Emerson College

Emerson, SNHU Announce Fall Semester Plans, With Online Learning on Tap

Emerson College will combine online and in-person learning while Southern New Hampshire University will move completely online

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Two New England colleges on Wednesday announced their reopening plans for the fall 2020 term amid the coronavirus pandemic.

Emerson College in Boston announced it is launching "One Emerson Flex Learning," which will combine both online and in-person learning.

College officials said the vast majority of students and their parents wanted to return to campus.

"Flex Learning is our approach to serve the various and diverse needs of our students, faculty, and staff during these unprecedented times, while preserving our commitment to a robust and vibrant campus experience," Emerson College President Lee Pelton said in a statement.

As part of the One Emerson Flex Learning plan, students will not return after Thanksgiving and will move completely to online learning for the remainder of the fall semester.

Among the safety measures Emerson will put in place are symptom checking and monitoring; enhanced cleaning and disinfection; the required use of face coverings in all campus spaces; the installation of Plexiglass at key contact points; limits on the numbers of people in elevators and stairwells; and staggering start and end times of classes and work times.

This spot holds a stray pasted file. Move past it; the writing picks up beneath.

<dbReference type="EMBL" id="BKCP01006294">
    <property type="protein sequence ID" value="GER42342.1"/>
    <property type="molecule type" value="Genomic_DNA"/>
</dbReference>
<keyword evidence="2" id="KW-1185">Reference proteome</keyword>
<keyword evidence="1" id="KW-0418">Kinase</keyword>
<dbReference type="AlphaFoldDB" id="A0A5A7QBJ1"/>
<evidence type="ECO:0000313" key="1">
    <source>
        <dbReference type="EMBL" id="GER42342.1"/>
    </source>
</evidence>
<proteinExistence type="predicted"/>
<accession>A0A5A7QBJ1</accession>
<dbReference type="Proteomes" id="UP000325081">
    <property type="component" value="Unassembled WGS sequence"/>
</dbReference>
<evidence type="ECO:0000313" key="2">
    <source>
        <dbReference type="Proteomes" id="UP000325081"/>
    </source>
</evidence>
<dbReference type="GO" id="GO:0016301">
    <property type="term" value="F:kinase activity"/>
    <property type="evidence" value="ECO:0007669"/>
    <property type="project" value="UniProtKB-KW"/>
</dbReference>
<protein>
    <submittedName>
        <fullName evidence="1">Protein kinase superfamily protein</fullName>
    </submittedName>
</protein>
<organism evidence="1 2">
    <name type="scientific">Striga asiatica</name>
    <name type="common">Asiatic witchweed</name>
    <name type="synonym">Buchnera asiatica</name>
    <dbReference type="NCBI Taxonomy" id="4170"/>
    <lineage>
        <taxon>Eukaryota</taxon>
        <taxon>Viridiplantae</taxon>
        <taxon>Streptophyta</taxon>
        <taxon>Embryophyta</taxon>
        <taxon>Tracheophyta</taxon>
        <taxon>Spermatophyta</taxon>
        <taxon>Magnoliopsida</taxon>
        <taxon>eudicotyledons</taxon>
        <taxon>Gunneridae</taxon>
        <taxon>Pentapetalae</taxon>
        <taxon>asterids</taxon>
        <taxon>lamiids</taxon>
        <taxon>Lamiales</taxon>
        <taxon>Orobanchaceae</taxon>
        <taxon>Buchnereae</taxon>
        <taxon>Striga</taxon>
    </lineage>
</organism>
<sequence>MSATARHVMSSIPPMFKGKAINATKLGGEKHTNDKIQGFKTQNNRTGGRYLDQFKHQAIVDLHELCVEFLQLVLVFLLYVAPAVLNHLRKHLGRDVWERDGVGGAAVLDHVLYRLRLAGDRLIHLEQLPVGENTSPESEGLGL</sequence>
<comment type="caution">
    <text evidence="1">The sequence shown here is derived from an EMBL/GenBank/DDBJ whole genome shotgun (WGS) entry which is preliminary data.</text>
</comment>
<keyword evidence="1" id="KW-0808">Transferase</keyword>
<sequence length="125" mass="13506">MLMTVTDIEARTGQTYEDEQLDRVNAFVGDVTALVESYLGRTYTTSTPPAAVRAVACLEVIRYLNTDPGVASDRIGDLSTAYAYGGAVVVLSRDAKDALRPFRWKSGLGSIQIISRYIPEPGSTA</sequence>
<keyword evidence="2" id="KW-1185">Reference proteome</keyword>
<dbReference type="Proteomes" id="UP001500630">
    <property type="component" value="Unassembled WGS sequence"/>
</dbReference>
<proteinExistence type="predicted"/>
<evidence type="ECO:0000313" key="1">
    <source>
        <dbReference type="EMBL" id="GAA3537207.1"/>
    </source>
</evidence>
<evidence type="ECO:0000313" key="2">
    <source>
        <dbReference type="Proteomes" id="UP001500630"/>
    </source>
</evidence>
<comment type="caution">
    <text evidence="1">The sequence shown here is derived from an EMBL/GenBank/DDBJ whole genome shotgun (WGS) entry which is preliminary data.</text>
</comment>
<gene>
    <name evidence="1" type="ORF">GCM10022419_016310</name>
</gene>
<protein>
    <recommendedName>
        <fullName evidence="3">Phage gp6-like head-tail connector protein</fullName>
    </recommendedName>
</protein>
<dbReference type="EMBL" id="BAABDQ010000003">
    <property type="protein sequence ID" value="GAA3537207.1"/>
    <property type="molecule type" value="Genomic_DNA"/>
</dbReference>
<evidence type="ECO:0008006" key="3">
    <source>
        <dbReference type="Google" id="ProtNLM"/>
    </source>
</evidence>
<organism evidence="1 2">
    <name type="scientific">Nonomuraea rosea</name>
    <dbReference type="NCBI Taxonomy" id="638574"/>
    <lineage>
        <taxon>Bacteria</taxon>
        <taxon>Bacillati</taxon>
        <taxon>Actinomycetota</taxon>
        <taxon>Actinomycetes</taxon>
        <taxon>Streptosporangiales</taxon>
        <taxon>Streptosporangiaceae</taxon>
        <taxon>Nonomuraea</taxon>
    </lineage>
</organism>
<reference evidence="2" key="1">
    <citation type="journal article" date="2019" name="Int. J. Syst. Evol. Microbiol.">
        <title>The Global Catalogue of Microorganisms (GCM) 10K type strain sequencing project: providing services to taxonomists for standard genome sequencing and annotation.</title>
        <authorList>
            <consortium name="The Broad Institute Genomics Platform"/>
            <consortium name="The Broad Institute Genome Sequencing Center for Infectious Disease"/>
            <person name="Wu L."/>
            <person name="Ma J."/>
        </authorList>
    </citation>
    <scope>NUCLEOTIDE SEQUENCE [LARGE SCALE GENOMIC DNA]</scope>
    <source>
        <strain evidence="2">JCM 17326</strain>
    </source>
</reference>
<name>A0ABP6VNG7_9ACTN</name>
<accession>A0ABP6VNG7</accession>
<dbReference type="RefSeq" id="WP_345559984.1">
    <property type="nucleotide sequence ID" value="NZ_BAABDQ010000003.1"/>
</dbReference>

Southern New Hampshire University took a different route, announcing it would be extending remote learning through the fall 2020 semester due to the pandemic.

Because of the move, SNHU will reduce campus tuition to its online rates of $960 per 3-credit course for all students.

School officials said they made the decision to move completely online for the safety of the community and "limited availability of community-wide testing."

"While we wish we could welcome our 3,000 students back to our beautiful campus this fall, public health guidelines still say social distancing is our best way to slow the spread of the virus, and welcoming back thousands of students from around the world would put the health of our students, staff, faculty, and the greater Manchester and Hooksett communities at risk," said Dr. Paul LeBlanc, President and CEO, SNHU.

When students return to college, campus will look a lot different.
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